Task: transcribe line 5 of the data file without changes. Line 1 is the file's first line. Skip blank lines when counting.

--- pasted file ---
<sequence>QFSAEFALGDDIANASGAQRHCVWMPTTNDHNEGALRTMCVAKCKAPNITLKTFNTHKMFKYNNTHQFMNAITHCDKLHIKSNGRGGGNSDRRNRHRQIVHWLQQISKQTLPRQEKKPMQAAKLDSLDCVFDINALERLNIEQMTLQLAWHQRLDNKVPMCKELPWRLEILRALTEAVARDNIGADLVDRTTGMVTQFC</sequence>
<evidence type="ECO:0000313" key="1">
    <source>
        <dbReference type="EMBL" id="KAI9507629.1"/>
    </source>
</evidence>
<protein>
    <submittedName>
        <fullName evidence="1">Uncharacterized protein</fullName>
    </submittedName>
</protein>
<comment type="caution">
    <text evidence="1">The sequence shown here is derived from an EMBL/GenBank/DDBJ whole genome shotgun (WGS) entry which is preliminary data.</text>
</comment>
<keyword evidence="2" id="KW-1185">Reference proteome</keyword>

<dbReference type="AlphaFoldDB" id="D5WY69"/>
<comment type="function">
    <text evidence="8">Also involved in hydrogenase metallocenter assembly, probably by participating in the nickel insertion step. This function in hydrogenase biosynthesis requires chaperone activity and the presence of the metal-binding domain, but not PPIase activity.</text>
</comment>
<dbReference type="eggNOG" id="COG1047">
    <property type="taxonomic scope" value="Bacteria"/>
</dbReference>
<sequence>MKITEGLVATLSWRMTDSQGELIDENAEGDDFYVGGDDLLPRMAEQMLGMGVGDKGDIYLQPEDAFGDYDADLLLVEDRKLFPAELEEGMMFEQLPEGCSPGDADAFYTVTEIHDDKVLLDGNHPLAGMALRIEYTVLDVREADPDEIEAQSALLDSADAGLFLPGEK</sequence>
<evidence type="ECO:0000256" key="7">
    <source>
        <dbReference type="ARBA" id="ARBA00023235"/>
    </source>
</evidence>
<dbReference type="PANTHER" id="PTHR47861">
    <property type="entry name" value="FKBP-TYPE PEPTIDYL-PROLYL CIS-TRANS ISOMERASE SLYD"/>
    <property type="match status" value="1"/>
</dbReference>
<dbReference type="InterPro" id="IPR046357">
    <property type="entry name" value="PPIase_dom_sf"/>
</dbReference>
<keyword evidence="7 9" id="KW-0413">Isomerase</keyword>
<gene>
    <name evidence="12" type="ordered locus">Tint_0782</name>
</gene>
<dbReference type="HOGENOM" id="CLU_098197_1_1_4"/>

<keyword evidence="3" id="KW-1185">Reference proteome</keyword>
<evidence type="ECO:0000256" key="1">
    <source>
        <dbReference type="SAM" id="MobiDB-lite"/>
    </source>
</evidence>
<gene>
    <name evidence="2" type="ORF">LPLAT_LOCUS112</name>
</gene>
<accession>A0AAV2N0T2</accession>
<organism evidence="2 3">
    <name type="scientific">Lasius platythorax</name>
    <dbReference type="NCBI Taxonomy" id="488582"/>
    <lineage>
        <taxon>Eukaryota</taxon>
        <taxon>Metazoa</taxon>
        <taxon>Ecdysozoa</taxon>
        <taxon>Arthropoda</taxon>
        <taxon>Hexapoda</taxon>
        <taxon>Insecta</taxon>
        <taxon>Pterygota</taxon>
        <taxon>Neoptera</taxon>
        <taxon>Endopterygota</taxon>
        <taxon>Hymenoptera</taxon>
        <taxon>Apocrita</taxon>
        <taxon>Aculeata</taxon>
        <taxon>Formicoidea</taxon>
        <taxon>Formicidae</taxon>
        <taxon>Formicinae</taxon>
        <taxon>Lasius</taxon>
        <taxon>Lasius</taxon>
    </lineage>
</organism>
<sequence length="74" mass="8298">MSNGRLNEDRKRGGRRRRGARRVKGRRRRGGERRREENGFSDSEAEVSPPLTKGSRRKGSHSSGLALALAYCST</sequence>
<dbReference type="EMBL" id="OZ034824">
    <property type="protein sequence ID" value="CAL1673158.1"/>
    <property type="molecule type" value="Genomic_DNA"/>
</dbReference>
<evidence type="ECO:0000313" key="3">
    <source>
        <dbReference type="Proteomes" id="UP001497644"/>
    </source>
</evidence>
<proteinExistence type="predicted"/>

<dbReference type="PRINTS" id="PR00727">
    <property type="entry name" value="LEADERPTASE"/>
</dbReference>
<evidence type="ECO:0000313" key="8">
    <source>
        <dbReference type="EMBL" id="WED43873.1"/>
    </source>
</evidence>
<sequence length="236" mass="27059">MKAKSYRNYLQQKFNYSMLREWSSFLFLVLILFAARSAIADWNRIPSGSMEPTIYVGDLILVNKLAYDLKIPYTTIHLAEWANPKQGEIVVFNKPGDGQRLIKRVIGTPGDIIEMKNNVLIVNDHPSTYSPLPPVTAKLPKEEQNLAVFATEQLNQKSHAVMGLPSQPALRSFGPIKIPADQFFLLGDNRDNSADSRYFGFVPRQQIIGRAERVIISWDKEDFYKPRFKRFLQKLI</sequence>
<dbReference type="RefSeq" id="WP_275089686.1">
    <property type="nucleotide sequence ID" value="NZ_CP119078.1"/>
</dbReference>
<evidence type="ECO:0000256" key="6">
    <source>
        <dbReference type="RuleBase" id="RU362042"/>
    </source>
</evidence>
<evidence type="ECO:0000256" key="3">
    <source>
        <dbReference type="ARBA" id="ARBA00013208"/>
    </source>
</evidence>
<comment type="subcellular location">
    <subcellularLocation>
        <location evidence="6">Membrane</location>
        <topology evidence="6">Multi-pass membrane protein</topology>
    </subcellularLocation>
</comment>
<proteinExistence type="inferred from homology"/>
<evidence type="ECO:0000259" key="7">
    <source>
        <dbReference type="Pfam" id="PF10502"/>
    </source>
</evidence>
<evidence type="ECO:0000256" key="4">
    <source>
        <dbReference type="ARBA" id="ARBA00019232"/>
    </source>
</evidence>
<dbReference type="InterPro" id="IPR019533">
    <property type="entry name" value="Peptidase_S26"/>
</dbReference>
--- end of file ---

    </source>